It looks like you're using an Ad Blocker.
Please white-list or disable AboveTopSecret.com in your ad-blocking tool.
Some features of ATS will be disabled while you continue to use an ad-blocker.
Human stem cells grown in a rotating vessel to simulate microgravity are vastly different from those allowed to develop under normal conditions, a new study shows.
The research raises questions about the viability of humans traveling in space without gravity for long periods of time.
Australian scientists used a NASA-developed bioreactor to grow cells from a human embryonic stem cell line. These types of cells can develop into any of the body's three primary layers -- ectoderm, endoderm and mesoderm, which in turn form more than the 220 types of cells found in humans.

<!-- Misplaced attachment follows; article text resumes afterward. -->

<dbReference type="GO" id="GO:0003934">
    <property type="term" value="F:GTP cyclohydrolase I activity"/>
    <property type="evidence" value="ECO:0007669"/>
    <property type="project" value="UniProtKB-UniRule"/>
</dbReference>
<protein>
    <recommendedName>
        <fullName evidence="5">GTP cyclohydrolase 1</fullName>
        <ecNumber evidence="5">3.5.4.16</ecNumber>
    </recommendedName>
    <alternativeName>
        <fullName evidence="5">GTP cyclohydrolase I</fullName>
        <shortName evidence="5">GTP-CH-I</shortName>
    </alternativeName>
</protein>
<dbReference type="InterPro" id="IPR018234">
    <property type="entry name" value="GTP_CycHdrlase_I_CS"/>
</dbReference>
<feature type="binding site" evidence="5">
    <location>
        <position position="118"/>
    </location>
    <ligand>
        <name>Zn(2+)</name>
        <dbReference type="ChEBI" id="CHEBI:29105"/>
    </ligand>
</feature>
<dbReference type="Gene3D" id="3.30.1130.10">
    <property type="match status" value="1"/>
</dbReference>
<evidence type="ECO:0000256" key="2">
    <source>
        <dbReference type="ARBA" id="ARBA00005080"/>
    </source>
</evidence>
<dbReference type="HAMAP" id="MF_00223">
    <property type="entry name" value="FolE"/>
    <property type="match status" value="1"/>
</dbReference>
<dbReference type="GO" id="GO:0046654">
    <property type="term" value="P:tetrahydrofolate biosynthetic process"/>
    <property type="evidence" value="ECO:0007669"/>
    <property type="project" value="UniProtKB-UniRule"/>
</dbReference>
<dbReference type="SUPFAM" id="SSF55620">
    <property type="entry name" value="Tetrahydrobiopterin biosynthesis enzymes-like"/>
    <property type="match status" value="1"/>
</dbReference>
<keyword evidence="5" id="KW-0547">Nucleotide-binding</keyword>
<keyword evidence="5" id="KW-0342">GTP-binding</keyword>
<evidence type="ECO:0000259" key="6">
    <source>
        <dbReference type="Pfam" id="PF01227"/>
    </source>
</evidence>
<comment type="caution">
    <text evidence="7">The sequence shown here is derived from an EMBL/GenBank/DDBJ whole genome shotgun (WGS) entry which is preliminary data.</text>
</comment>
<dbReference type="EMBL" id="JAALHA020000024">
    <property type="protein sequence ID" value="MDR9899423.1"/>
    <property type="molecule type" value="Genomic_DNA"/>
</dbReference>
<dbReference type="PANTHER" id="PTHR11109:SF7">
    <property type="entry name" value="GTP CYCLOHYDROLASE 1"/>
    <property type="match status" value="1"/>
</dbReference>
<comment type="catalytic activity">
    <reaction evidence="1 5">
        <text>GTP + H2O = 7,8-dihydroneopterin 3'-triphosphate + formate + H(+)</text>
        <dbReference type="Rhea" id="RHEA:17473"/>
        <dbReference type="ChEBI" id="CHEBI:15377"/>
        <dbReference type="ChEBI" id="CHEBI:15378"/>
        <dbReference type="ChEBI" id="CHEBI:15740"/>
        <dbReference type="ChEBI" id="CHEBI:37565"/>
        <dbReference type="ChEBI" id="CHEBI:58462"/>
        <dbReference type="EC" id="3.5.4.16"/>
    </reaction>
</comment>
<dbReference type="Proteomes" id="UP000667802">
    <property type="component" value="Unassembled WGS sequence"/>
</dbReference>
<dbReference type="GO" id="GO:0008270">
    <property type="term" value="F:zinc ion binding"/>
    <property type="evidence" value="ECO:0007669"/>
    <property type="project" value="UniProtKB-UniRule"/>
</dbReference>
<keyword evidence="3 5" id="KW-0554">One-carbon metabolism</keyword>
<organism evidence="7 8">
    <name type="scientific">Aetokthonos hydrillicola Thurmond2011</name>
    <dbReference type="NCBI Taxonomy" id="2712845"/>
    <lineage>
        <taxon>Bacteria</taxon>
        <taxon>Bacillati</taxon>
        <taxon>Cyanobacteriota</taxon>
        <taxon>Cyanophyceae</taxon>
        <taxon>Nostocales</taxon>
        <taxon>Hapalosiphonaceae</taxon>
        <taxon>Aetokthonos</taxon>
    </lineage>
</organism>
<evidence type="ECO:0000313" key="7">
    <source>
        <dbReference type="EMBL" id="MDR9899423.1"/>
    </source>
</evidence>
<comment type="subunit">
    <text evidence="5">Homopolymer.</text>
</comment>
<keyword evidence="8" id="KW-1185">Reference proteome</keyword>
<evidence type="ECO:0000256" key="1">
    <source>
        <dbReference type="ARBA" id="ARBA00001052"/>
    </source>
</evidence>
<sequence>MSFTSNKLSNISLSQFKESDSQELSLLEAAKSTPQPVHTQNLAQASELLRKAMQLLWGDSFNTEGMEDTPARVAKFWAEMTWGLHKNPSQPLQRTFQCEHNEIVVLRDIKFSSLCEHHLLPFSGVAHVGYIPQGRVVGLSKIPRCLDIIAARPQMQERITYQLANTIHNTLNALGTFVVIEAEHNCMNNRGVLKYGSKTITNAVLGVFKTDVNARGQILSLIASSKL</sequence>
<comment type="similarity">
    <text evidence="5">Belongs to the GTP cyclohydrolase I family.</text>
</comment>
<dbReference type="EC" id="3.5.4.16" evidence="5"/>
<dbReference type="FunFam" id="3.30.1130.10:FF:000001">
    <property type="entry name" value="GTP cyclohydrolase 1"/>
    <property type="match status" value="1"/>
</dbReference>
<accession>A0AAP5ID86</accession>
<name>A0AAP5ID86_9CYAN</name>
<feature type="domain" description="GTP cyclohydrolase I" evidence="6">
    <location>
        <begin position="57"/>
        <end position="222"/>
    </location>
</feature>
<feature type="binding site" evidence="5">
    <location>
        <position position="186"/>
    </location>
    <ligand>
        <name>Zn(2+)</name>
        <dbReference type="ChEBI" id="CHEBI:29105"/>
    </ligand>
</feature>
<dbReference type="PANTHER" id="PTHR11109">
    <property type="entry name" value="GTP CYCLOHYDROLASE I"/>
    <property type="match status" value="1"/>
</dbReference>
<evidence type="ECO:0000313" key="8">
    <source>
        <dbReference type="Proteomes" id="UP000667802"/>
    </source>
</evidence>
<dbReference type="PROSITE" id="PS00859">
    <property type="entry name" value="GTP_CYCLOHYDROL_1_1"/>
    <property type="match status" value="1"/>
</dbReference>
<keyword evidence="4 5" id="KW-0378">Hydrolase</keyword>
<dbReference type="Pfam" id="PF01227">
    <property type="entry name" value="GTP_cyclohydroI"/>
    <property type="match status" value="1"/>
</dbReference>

The team discovered that 64 percent of the proteins found in the stem cells grown in simulated microgravity were not in control samples. In particular, the bioreactor cells contained several proteins involved in the breakdown of bone and in the regulation of calcium, neither type of which were found in stem cells grown in regular, Earth gravity.
"To the best of our knowledge, this is the first study conducted that has investigated the effect of (simulated microgravity conditions) on an embryonic stem cell line and demonstrated a significant alteration in human cell function as a result of growth in microgravity conditions," lead scientist Elizabeth Blaber, with the Australian Center for Astrobiology, wrote in a paper presented at a key astrobiology conference in Houston last month.